Entertainment » Theatre

Tommy Tune: Taps, Tunes and Tall Tales

by Steve Weinstein
EDGE Media Network Contributor
Thursday Nov 22, 2012
Tommy Tune: Taps, Tunes and Tall Tales

Tommy Tune: Taps, Tunes and Tall Tales pretty well sums up the one-man band that will sweep onto the stage of Feinstein's at the Regency for four more performances on Nov. 25 and 26.

The famously tall, beanpole-thin entertainer has become justifiably one of show business' real treasures. He's a singer, dancer, actor, director, choreographer, and, for all I know, scenic designer, art director and stage manager. If anyone can do it all, it would be this gentle giant.

Tune sweeps onto Feinstein's stage, which suddenly seemed terribly, terribly small, like a tornado sweeping down the Texas plain. His aw-shucks grin going from ear to ear and those long, angular arms and legs seemingly everywhere at once, this guy could stand in for his native Lone Star State, where, as we know, everything is oversized.

That goes for his talent as well. Ever since Tune left his native Houston for the bright lights of Broadway, his trajectory has been steadily upward. The "Tall Tales" of the title refers to the arc of the evening, whereby Tune gives us a capsule memoir punctuated by singing and, of course, dancing.

In his very first Broadway tryout, on almost his very first day in New York, he tells us, Tune got his first part, in the chorus of a show -- and being a gypsy is much harder than merely being a star, he tells us. (I believe him.) The song he used for that fateful audition typifies Tune's upbeat attitude about life in general and the tone of his Feinstein's performance: "Heart" from "Damn Yankees" ("You gotta have heart/miles and miles and miles of heart").

If anyone has miles and miles of heart, it's Tune. But I have to wonder how much of what he relates is truth and how much is, well, tall tales. To hear Tune's version, nary a rainy day clouded his sunny life -- and for every thunderstorm, you can bet there must have been a rainbow at the end of it.

If there was one song that typifies the evening, it would have to be the Burt Bacharach standard "Raindrops Keep Fallin' on My Head." "Cryin's not for me" could be Tune's signature line. Even Kurt Weill's elegiac "September Song" here gets the easy-listening treatment. Tune's first song might nominally be about the blues, but these are the happiest blues I've ever heard.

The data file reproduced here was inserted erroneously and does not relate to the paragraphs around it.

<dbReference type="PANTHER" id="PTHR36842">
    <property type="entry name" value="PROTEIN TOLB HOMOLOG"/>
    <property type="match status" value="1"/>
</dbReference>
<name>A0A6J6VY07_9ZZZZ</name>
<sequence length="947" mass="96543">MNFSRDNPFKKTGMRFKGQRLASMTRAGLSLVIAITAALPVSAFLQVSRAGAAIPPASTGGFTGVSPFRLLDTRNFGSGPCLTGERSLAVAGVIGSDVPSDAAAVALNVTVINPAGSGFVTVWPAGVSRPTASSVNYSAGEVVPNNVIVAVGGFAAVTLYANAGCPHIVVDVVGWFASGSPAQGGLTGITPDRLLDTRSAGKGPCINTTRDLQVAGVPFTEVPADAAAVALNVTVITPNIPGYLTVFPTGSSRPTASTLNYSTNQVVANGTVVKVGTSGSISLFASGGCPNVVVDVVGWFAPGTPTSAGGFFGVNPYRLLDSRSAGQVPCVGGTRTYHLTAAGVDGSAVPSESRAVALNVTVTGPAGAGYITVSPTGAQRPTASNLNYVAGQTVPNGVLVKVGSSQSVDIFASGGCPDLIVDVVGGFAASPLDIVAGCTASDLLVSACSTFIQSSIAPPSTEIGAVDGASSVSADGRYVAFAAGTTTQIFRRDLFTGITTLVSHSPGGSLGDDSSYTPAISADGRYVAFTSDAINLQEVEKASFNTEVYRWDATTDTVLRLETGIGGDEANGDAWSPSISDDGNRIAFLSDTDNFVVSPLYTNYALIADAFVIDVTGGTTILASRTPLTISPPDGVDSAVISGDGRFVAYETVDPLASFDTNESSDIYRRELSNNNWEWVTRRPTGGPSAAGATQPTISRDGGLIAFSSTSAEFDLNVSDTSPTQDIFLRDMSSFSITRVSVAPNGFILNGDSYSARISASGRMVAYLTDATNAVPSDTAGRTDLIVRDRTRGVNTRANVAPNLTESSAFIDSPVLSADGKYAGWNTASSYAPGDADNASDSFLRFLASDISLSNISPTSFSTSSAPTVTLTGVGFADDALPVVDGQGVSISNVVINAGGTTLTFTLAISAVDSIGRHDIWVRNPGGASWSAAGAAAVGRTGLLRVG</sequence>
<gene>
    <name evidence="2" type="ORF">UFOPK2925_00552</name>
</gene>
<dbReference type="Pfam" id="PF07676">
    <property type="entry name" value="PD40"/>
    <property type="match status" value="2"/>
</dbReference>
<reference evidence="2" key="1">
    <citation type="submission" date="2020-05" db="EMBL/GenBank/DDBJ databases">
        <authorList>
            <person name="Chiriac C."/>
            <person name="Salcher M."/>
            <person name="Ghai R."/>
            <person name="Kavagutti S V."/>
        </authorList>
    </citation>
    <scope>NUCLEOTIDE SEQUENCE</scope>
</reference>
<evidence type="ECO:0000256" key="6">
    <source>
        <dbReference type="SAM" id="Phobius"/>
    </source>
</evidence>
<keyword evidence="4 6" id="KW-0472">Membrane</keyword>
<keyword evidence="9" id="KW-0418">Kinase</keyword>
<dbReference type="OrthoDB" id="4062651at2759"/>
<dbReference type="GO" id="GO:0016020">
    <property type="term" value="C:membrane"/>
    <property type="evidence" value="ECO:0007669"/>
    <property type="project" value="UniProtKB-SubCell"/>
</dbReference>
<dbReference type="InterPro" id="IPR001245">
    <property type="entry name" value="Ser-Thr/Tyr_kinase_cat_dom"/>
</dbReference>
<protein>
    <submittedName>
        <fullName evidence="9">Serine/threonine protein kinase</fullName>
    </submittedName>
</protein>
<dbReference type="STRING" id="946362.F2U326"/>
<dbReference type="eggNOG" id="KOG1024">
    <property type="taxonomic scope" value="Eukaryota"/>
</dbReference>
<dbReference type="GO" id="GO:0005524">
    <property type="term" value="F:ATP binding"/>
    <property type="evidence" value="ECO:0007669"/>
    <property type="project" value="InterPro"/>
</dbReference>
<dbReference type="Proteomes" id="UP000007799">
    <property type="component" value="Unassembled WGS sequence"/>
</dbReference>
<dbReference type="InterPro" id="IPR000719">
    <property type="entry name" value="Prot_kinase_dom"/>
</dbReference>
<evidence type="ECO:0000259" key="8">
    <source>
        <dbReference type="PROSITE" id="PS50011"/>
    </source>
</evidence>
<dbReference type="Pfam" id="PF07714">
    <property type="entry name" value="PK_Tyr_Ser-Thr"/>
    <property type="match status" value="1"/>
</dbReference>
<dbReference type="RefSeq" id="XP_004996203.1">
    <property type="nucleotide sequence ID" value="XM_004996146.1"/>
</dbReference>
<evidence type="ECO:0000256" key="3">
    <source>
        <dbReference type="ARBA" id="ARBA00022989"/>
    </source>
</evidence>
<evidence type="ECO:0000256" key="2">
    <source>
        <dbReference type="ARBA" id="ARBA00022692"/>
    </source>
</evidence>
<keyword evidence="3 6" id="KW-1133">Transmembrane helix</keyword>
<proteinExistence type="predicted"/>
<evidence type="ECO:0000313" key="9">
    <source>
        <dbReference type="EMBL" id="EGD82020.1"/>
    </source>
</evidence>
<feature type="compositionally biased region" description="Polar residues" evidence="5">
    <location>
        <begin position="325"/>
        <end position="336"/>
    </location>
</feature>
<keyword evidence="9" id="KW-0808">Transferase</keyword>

The problem with such an evening is that there no speed bumps, no roads not taken, no regrets, no edge. While Tune's relentless optimism is refreshing in a bitter and cynical world, after a while, you might find the white-bread interpretations of songs and the sunny patter a bit cloying, as I did.

While always seeing the bright side is perfectly forgivable (his mentor, Carol Channing, isn't exactly known for her dark shadings), I had more trouble with Tune glossing over his personal life. He waxes poetic about his apartment on the East Side, but there's nary a mention of the summer house he occupied for several years, a vertical structure on the beach in Fire Island Pines.

The only time he alludes to his love life comes when he makes an oblique allusion to a love lost, which leads him into "I've Grown Accustomed to Her Face." Only here, the gender is taken out, so that Tune is singing "to your face." I can't imagine that it would come as a great surprise to Tune's legion of female fans that he worships at our church. Nor is there even a passing reference to the AIDS crisis that took away so many of Tune's contemporaries. (To be fair, he was open about his sexuality in his autobiography and was out before being out and in.)

Working on "the world's smallest tap stage," Tune marks most numbers with some soft shoe. In an intimate cabaret setting, one can't expect much more, and it certainly is a pleasure to see the ease with which he still moves. His singing voice, as well, is still clear as a bell.

All of this makes the evening go by pleasantly enough, and perhaps it's unfair to expect an angry screed from Tune. Certainly, cabaret in general usually offers much more of the musical equivalent of comfort food than punk rock.

Among his many other awards, Tune was named a "Living Landmark" by the New York Landmarks Conservancy. If anyone has earned the right to such a moniker, it's this one-man band.

At 73, Tune proves show business percolates in his veins. For those who want to experience one of the true greats of the Great White Way, head to Feinstein's and be charmed. Just don't expect to be challenged.

"Tommy Tune: Taps, Tunes and Tall Tales" will be playing two evening shows on Nov. 25 and Nov. 26 at Feinstein’s at the Regency, on Park Avenue at East 65th Street. Call 212-339-4095 or to go to www.feinsteinsattheregency.com for more information.

Steve Weinstein has been a regular correspondent for the International Herald Tribune, the Advocate, the Village Voice and Out. He has been covering the AIDS crisis since the early '80s, when he began his career. He is the author of "The Q Guide to Fire Island" (Alyson, 2007).


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